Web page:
contractility

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con·trac·tile

 (kən-trăk′təl, -tīl′)
adj.
Capable of contracting or causing contraction: Muscle is a contractile tissue.

con′trac·til′i·ty (kŏn′trăk-tĭl′ĭ-tē) n.
ThesaurusAntonymsRelated WordsSynonymsLegend:
Noun1.contractility - the capability or quality of shrinking or contracting, especially by muscle fibers and even some other forms of living matter
ability - the quality of being able to perform; a quality that permits or facilitates achievement or accomplishment
stypsis, astringency - the ability to contract or draw together soft body tissues to check blood flow or restrict secretion of fluids
Translations

con·trac·til·i·ty

n. contractilidad, capacidad de contraerse.
References in periodicals archive ?
Pharmacodynamic measures will include changes in established echocardiographic measures of cardiac contractility.
CEO of Impulse Dynamics, Dr Simos Kedikoglou, said the company is committed to developing its operations in China and making Cardiac Contractility Modulation therapy and the Optimizer system available to Chinese heart failure patients with the approved indication, with plans to start commercial sales in China.
The M mode echocardiographic image of a dog with distributive shock caused by pancreatitis showing the impairment in cardiac contractility can be seen in figure 2A.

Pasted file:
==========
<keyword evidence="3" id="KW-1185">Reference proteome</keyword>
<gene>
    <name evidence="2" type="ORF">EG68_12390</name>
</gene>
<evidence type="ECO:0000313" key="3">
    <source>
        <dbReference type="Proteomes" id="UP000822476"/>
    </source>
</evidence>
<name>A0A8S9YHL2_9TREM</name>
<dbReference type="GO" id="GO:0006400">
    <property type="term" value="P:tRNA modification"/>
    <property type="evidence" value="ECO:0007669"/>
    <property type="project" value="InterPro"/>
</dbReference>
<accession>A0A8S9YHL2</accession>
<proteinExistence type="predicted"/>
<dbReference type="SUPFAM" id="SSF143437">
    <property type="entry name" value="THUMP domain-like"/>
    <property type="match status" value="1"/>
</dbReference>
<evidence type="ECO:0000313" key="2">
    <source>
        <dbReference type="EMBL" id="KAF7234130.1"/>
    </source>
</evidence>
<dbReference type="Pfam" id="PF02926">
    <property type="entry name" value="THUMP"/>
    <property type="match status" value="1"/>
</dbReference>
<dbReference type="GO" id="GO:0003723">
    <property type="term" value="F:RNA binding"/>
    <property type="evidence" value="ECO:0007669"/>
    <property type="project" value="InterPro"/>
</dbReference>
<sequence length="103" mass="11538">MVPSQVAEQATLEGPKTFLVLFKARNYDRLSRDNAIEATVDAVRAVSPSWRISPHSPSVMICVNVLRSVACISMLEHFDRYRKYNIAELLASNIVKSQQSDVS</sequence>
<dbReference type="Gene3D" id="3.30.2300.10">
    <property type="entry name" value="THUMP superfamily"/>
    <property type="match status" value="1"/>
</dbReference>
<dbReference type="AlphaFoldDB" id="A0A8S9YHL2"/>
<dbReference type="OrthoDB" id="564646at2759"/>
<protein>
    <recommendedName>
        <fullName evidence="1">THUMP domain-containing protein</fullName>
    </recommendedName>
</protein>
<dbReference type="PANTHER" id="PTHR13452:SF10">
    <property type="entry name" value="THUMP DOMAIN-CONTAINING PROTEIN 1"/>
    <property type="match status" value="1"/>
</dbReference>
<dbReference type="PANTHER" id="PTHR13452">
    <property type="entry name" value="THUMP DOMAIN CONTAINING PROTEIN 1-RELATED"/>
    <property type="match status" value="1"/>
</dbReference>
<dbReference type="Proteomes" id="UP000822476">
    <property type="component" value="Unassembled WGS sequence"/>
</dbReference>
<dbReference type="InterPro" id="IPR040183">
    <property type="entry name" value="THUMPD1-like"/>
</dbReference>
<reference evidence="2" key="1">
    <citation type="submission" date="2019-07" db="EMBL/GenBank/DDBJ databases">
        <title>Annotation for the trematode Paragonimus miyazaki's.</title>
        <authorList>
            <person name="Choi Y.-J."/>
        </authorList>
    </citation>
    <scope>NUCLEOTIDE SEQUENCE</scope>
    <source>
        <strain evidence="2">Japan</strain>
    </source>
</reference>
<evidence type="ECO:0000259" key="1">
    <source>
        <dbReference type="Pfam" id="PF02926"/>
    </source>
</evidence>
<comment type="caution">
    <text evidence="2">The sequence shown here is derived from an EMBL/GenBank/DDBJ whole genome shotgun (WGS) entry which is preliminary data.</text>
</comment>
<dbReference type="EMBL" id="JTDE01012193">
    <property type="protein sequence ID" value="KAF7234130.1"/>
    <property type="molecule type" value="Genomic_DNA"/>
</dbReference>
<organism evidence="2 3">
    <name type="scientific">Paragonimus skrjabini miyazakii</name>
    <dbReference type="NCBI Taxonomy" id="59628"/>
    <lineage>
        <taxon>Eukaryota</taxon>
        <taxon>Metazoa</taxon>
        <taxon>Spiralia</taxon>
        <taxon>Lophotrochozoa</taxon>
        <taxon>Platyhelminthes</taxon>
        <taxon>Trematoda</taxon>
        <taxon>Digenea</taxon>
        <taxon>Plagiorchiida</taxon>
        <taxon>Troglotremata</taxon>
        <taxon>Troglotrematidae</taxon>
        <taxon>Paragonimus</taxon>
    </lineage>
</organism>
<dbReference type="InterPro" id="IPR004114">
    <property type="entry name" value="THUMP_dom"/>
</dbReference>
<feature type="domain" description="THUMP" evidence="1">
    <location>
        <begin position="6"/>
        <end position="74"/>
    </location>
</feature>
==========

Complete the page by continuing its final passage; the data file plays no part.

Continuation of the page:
These inflammatory mediators ultimately lead to coronary vasospasm, increased cardiac contractility and heart rate, increased platelet aggregation, and increased plaque disruption.
However, long-term hypocalcemia can seriously impair cardiac contractility and heart failure cannot be controlled without hypocalcemia.
Interventions are required to decrease both preload and afterload as well as to improve cardiac contractility and prevent precipitation of seizures preoperatively and postoperatively.
This finding suggested that patients with better cardiac contractility before treatment could be better benefited from [sz]-receptor blockade, and patients in the early stage of septic shock who still had good cardiac contractility could also be better benefited from [sz]-receptor blockade.
2) Adequate handling of the acute crisis is based on the control of cardiac contractility with stabilization of rhythm, rate, and arterial pressure.
Both excessive neurohormonal stimulation and energetic deficits with mitochondrial dysfunction lead to increased oxidative stress [21, 24] with production of excessive Reactive Oxygen Species (ROS) and Reactive Nitrogen Species (RNS), widely recognized as promotors of both cardiac dysfunction and pathological remodeling of HF, which is characterized by altered excitation-contraction (EC) coupling with abnormally lower cardiac contractility and muscle relaxation velocities.
Hypothyroidism is recognised to cause many effects on the cardiovascular system, such as impaired cardiac contractility, decreased cardiac output, increased systemic vascular resistance, and cardiac atrophy.
2]-related chemoreceptor stimulation (to increase cardiac contractility and cause vasodilatation).
Excessive thyroid hormone production increased utilization of oxygen, increased blood flow, increased cardiac contractility, and increased cardiac output and heart rate.